The IRS has granted additional, albeit temporary, COVID-19-related relief for sponsors of “safe-harbor” 401(k) and 403(b) plans (i.e., plans that are exempt from one or both of the ADP and ACP nondiscrimination tests). Notice 2020-52, which was issued on June 29, 2020, provides temporary relief from the current requirements for mid-year amendments to such plans, and provides additional clarification regarding mid-year amendments to safe-harbor plans that only affect highly compensated employees. This guidance is welcome relief for plan sponsors who feel the financial need to reduce or suspend employer contributions under these plans, but who may not be able to satisfy the current regulatory requirements for mid-year amendments.
The Setting Every Community Up for Retirement Enhancement Act of 2019 (the “SECURE” Act) has broad implications for retirement plans. Although the Act’s primary focus is on defined contribution plans, several provisions of the Act and its sister legislation apply only to defined benefit plans.
This is the fourth in a series of articles describing key provisions of the legislation. Our focus in this article is on the provisions applicable to defined benefit plans – in-service withdrawals, required minimum distributions, and nondiscrimination testing relief.
It is common for employers to contract with one or more third parties (sometimes referred to as “leasing companies”) to provide individuals to perform services for the employer. Various issues may arise regarding the treatment of such individuals under a retirement plan maintained by the employer.
In our June 2, 2016, article summarizing final wellness program regulations issued by the EEOC under Title I of the Americans with Disabilities Act (“ADA”), we noted the EEOC’s promise to post on its website a sample notice by which employers could satisfy the ADA’s notification requirements. The EEOC has today posted such a sample notice, along with a series of FAQs shedding further light on the notification requirement. Although employers are not required to use this sample notice, they should make sure that their notice covers all the points addressed in the EEOC sample.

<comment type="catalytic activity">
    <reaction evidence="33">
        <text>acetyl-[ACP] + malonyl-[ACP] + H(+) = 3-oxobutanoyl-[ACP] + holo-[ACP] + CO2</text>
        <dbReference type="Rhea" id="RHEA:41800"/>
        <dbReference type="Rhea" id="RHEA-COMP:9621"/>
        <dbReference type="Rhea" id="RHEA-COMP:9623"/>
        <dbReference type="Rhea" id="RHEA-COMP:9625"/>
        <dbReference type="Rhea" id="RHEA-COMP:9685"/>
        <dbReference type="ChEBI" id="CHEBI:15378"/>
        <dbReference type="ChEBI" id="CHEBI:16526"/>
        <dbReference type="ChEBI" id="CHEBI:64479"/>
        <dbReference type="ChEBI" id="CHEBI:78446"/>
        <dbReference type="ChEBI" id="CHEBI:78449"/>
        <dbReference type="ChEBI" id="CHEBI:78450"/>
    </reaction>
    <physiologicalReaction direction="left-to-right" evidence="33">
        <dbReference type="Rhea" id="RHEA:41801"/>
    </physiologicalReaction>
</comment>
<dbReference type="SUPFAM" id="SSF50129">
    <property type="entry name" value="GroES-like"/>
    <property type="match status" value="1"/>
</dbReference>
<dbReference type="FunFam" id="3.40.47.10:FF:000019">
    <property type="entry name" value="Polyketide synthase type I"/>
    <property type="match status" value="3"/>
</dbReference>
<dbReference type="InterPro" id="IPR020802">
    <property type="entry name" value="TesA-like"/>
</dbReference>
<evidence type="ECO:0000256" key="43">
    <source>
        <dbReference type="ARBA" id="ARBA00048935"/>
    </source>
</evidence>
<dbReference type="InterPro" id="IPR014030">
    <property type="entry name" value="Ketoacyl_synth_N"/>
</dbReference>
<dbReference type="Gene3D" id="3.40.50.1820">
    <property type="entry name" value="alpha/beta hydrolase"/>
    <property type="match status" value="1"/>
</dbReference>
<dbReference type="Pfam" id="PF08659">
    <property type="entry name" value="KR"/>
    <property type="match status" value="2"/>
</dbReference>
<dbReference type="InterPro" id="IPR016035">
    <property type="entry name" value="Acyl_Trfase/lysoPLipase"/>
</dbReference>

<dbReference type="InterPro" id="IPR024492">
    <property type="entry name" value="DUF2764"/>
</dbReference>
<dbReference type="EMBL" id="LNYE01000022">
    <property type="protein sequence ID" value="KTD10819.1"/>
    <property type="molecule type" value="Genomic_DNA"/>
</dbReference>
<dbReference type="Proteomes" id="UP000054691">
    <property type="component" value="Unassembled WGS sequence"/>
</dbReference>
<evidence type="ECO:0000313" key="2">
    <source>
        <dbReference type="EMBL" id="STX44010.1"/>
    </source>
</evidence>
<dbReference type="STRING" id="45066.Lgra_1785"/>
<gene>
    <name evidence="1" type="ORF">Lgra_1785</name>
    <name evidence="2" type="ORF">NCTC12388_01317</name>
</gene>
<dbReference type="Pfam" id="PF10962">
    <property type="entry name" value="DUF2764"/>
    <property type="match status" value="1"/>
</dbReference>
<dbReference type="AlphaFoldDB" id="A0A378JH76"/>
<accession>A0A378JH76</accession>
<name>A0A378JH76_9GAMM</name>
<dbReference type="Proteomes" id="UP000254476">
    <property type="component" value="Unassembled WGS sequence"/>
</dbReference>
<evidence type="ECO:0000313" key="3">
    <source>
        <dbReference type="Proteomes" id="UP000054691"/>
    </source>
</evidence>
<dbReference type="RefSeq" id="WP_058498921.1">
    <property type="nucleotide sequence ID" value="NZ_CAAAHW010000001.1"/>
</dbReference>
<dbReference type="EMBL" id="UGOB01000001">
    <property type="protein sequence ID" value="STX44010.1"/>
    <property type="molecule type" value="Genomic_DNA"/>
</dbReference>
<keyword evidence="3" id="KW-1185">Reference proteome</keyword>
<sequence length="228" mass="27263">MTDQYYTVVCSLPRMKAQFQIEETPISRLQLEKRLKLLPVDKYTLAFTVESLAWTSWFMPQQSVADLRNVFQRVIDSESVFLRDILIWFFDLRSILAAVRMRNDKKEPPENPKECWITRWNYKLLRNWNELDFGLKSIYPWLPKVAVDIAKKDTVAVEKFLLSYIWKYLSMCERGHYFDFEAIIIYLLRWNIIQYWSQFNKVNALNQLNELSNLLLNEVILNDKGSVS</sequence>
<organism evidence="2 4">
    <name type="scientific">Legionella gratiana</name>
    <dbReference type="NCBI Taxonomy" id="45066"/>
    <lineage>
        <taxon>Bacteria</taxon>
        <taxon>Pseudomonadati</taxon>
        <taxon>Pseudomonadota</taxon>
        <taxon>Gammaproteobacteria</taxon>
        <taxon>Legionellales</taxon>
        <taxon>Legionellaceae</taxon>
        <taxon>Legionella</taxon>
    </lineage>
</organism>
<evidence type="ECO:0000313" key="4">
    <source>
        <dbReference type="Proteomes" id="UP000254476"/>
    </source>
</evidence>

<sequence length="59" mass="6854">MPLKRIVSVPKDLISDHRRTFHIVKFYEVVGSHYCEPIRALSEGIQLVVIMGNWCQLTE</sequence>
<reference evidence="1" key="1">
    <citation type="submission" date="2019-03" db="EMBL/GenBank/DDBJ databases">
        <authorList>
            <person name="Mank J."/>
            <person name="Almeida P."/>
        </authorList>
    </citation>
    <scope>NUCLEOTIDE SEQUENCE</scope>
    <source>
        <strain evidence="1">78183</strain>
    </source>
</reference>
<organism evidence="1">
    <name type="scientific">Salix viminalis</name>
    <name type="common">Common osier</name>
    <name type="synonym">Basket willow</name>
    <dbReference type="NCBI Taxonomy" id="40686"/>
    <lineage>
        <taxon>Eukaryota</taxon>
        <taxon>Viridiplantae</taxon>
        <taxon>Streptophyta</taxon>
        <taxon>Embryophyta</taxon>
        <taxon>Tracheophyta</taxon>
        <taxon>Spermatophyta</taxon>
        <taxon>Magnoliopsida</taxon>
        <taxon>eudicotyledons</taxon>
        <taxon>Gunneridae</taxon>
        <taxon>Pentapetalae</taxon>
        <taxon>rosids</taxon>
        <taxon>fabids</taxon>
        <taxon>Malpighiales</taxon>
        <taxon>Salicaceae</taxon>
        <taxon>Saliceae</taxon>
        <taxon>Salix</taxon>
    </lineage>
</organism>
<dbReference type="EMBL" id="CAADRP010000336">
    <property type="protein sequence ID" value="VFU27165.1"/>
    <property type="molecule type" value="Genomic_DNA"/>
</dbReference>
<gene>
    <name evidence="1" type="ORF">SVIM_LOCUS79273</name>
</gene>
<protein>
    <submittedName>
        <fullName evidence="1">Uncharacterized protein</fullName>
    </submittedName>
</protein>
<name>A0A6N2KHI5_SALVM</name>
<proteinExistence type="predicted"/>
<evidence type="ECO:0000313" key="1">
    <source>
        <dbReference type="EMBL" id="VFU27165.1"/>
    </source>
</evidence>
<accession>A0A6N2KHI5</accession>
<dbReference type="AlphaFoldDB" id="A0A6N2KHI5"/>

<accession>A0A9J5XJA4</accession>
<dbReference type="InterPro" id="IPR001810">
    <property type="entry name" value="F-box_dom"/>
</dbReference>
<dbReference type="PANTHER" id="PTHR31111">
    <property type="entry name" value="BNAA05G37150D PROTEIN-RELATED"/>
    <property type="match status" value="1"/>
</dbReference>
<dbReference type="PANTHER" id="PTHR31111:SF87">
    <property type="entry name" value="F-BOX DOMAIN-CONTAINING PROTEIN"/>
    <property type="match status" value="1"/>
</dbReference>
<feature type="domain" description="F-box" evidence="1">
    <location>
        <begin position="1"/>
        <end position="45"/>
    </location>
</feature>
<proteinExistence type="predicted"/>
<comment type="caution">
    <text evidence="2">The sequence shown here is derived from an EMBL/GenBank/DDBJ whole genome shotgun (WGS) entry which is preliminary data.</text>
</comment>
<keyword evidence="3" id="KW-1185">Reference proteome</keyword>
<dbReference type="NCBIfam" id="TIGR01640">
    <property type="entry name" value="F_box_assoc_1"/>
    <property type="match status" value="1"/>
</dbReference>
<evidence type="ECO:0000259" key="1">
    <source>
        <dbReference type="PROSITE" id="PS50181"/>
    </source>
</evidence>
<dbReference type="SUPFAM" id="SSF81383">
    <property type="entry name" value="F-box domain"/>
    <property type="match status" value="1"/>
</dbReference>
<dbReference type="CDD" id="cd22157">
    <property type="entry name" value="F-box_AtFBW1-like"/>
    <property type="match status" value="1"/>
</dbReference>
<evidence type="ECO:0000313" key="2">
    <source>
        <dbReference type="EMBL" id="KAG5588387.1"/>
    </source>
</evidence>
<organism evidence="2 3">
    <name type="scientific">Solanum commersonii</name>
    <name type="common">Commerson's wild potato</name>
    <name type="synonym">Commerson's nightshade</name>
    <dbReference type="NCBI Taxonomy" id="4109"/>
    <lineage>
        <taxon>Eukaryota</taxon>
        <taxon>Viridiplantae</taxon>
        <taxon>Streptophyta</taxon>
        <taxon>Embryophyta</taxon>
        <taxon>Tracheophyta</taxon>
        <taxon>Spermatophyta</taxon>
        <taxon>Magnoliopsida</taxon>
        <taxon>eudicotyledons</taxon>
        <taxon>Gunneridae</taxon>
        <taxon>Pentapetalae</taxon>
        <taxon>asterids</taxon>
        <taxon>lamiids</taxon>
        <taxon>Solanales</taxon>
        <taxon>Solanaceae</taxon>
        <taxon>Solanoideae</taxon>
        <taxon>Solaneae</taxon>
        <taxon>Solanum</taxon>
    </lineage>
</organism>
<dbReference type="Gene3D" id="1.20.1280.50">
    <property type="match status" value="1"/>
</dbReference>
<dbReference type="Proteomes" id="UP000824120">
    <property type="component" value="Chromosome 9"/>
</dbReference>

Final regulations issued by the Equal Employment Opportunity Commission (“EEOC”) under both the Americans with Disabilities Act (“ADA”) and the Genetic Information Nondiscrimination Act (“GINA”) will require modifications to many employee wellness programs. These modifications may include the deletion of certain questions from health risk assessments, additional employee notification requirements, and a reduction in the incentives used to discourage tobacco usage. Although certain aspects of these regulations will not apply until the first day of the 2017 plan year, others are already in effect.
Following the lead of Seff v. Broward County, another federal court has disagreed with the EEOC on the scope of an ADA exemption for employee benefit plans. In EEOC v. Flambeau, Inc., the court held that this benefit-plan “safe harbor” could be used to justify a wellness program that included both a health risk assessment and a biometric screening.